ANDREW: Let's get back to Becky and Warren Buffett for the last word. Becky...
BECKY: Andrew, thank you. Last word, Warren, is a sort of free word association game that we've been playing lately. I say a word, you tell me what it makes me think of. And the question we get most frequently from people about you coming on is what should they be buying right now? So if I say buy, you say...
BUFFETT: I say —I say hold —basically hold. I mean, the idea that the European news or slowdown in this or that or anything like that, that would not cause you to own a good farm and had a run by a good tenant, you wouldn't —you wouldn't sell it because somebody said here's a news item, you know, this is happening in Greece or something of the sort. If you owned an apartment house and you got to raise your rents a little, it's well located and you have a good manager, you wouldn't dream of selling it. If you had a good business personally, the local McDonald's franchise, you know, you wouldn't —you wouldn't be thinking about buying or selling it every day. Now, when you own stocks, you own pieces of businesses, and they're wonderful businesses. So you can pick the best businesses in the world, and to buy or sell on current news is just crazy. You're in a wonderful business, you've got people running it for you. You know you're going to do well over five or 10 years, and to think news events should cause you to try and dance in and out of something that's a wonderful game is a terrible mistake. So get into a bunch of wonderful businesses and stay with them.
BECKY: But you said hold —I said buy and you changed it to hold. Does that mean don't sell or does that mean...
BUFFETT: Well, I mean, if you haven't —if you haven't got them yet, you buy them consistently over time. So you sort of average over time. And I've been buying all my life. I bought my first stock, you know, when I was 11 years old and it was about three months after Pearl Harbor and Corregidor was falling and they had the Death March at Bataan, and all the news was terrible. It was a great time to buy stocks. And I should've held that stock forever, and I've been buying stocks ever since.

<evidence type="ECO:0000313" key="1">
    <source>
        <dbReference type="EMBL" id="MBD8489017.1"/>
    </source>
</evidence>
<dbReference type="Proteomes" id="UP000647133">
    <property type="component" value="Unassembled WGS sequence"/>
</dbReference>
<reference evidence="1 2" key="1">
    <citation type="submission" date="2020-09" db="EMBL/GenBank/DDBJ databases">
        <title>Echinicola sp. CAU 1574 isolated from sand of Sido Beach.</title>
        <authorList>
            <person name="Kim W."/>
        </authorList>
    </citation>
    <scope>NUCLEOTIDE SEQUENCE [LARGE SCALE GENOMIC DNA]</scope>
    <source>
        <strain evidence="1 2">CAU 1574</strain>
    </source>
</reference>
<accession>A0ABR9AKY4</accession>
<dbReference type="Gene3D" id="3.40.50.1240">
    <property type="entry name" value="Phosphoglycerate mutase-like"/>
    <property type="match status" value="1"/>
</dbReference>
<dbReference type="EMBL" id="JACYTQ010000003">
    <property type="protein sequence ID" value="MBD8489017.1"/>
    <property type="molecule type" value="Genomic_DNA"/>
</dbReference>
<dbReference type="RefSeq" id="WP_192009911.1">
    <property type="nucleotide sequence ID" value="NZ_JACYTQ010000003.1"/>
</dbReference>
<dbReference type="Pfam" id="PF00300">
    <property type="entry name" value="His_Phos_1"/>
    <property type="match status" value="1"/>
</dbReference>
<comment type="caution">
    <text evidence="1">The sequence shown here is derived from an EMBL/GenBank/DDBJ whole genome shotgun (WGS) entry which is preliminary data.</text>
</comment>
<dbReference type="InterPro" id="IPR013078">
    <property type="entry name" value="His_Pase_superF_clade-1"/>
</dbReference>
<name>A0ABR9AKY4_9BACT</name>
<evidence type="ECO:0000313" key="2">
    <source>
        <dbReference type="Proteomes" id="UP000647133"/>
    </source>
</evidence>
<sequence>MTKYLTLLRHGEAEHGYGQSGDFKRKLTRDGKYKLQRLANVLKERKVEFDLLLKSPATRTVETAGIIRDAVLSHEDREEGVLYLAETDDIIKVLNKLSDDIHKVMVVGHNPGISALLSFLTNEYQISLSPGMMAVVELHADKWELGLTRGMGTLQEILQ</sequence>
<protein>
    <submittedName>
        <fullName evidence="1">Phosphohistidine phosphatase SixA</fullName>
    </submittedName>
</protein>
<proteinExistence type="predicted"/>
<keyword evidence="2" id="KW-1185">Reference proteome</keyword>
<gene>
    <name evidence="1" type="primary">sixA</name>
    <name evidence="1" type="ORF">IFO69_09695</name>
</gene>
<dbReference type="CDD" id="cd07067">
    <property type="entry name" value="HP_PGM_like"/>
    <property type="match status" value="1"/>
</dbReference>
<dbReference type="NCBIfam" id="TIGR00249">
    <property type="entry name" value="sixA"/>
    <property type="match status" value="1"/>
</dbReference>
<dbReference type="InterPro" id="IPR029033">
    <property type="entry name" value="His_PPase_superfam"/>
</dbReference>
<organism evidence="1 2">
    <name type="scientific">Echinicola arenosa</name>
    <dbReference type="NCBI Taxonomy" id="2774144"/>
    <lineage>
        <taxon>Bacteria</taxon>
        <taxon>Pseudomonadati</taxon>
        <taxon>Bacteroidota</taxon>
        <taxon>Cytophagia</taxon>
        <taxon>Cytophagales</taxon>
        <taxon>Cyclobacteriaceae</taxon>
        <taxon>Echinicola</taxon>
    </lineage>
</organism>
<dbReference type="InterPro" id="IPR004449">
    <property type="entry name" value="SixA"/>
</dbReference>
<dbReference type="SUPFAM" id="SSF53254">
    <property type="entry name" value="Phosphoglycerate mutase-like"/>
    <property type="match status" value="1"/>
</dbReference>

BECKY: All right. Guys, do you have any last quick thoughts?
JOE: So, hey —I do. Warren, you —have you met (Facebook CEO Jeff) Zuckerberg? And if you sat down with him and he told you, is there any way that he could explain the business well enough to you to where you'd take a huge stake in Facebook?
BUFFETT: Probably not. That doesn't mean that I'm negative about it, I just don't understand it well enough, and I'm actually not even a member.
BUFFETT: There's a billion of them out there.
BUFFETT: So I have —I like to buy things where I feel I've got a reasonable idea about how a business is going to be doing five or 10 years ago —just like —10 years from now —just like I would buy an apartment house or a farm with the idea that I would think it was going to be a good thing to own five or 10 years later. And you...
JOE: Well, there is —there is a watershed event tomorrow that might change your view, and you are free to send me questions as well, if you'd like, Warren. But this is —this is a game-changer for Face...
ANDREW: Kernen's going to be on Facebook, so.
BUFFETT: Well, actually, Joe, I thought instead, you know, you've always wanted a share of NetJets. I've got a NetJets tie here, and instead of giving you an eighth, I'm going to take this —there's dozens of planes on this, and I'm going to give this to Becky to take back to you.
BUFFETT: You are now a major Net —I mean...
BECKY: Here we go, Joe.
BUFFETT: Yeah, exactly.
JOE: A tie.
BECKY: Here we are.
BUFFETT: Dozens, dozens...
JOE: Thousands of jets, and I'm getting a tie. All right.
BUFFETT: Dozens of planes. Dozens of planes on it.
JOE: All right. Nice, Warren.
BECKY: Well, thank you very much for your time today.
ANDREW: Thank you. Thank you, thank you.
BECKY: We appreciate it. Guys ..
ANDREW: Make sure you join us tomorrow. "Squawk on the Street" begins right now.
JOE: I get a tie.
Email comments to email@example.com